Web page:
Cancer Treatment & Lymphoedema

Today I am very pleased to have a special post all about lymphoedema here on Happy Magazine. It has been contributed by the team at Lymphoedema Ireland, a patient support body for people affected by lymphoedema. If you have wondered what lymphoedema is, who is at risk and what the signs and symptoms are, this post is for you.

Cancer Treatment & Lymphoedema

If you have had lymph nodes biopsied or removed, radiotherapy, or some types of chemotherapy, you are at risk of lymphoedema near the affected area. For example, if you had breast cancer, you may develop it in your arm, breast or trunk. If you had a gynaecological or prostate cancer, you may get lymphoedema in the leg(s).  

Lymphoedema is a chronic (long-term) condition that causes swelling in the body’s tissue. This can lead to pain and a loss of mobility. It usually affects the arms or legs, although in some cases there may be swelling in the chest, head or genitals. People can be born with lymphoedema, but it can also be caused by cancer treatment and a percentage of people will go on to develop it.

It is possible to control the symptoms of lymphoedema using a combination of techniques including compression, Manual Lymph Drainage, deep breathing and a healthy lifestyle. Photo by Filip Mroz on Unsplash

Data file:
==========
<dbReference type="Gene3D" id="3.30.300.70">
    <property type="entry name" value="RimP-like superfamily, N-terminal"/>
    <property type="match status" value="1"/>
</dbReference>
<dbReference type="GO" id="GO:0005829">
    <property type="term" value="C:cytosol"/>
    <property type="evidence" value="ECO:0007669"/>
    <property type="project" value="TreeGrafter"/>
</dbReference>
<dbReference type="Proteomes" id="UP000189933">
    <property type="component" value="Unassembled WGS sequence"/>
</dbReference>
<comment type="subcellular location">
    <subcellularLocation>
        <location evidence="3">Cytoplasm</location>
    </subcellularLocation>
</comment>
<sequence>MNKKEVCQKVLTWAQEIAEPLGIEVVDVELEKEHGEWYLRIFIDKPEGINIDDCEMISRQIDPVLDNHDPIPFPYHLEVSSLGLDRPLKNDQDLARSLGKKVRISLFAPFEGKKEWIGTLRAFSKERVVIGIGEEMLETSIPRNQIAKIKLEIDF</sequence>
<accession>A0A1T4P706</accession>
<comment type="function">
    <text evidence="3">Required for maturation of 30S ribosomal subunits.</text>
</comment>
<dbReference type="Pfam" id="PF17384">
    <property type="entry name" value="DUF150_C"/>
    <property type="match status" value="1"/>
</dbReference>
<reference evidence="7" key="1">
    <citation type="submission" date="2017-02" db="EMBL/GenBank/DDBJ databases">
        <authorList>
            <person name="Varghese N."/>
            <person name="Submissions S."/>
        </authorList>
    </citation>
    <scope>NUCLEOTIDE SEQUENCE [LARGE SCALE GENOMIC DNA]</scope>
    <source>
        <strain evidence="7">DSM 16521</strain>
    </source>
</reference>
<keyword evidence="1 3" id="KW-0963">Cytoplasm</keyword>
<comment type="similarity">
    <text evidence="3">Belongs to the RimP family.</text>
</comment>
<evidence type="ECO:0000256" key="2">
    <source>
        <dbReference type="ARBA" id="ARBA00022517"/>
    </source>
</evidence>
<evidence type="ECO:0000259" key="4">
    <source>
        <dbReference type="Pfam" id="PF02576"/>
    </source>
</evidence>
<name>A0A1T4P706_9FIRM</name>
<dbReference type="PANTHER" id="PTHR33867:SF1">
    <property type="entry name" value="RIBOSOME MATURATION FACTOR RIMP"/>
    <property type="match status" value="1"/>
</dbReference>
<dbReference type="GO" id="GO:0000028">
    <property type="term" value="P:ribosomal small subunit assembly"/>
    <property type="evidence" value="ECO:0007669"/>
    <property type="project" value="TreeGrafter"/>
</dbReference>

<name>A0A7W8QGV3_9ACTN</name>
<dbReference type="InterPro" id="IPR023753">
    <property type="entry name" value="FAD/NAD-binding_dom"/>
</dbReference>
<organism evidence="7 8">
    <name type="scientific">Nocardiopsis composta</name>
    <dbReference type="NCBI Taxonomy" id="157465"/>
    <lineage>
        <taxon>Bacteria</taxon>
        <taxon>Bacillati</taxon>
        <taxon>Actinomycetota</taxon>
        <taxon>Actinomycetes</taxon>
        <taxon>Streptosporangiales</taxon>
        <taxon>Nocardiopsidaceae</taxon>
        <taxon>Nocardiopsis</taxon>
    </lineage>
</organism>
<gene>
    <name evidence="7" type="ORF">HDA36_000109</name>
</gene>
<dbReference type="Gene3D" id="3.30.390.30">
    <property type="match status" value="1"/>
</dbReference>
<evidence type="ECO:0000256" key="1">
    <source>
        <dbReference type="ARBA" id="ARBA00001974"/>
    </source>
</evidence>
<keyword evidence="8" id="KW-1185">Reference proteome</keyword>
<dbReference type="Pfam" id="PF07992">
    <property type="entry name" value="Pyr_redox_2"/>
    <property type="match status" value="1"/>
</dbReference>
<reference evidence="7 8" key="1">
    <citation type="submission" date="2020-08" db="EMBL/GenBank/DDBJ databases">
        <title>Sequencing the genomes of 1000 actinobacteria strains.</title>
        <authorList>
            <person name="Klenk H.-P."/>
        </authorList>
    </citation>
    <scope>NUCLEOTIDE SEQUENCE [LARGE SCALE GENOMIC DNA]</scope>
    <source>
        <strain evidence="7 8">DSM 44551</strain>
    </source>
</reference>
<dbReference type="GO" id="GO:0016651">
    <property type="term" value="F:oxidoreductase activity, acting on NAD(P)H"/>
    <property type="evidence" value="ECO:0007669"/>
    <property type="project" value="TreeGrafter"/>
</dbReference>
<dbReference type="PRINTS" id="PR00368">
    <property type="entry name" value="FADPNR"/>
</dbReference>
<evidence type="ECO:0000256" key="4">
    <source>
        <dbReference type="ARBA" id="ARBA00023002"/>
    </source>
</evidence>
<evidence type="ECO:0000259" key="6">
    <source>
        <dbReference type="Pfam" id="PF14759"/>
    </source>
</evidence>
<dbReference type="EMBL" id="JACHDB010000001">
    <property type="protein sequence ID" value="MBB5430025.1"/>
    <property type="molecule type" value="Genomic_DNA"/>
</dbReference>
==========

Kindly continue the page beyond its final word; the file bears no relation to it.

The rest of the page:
There is no cure for lymphoedema, but it is possible to control the symptoms using a combination of techniques including compression, Manual Lymph Drainage (MLD), deep breathing and a healthy lifestyle. The earlier it is caught, the better the outcome.  

It is estimated that over 15,000 people in Ireland are living with lymphoedema. Unfortunately, there is still a major lack of medical knowledge and expertise about it (just 15 minutes is spent on it in a medical degree). But you can help yourself by reducing the risk with your lifestyle and being aware of the early signs.

Note that lymphoedema can develop years after cancer treatment.  

Complications of lymphoedema


People with lymphoedema are more susceptible to cellulitis. Bacteria love the protein-rich fluid that builds up with lymphoedema, so a small cut or a sting which would normally be no trouble can quickly become quite serious. A bout of cellulitis can bring on lymphoedema.


It can be very distressing to survive cancer only to be then faced with a lifelong, progressive condition. People may suffer from issues related to body image.


Manual Lymph Drainage and compression garments are costly and there is poor health insurance coverage. You may need to have clothes altered or buy extra wide shoes. There are currently few services available from the HSE for medical card holders, so patients are often forced to pay for private treatment if they can afford it – or go without.  

How to help yourself

  1. Educate yourself about lymphoedema and watch out for early signs – see below
  2. If you think you are developing it, ask your cancer care team for a referral to a lymphoedema clinic as soon as possible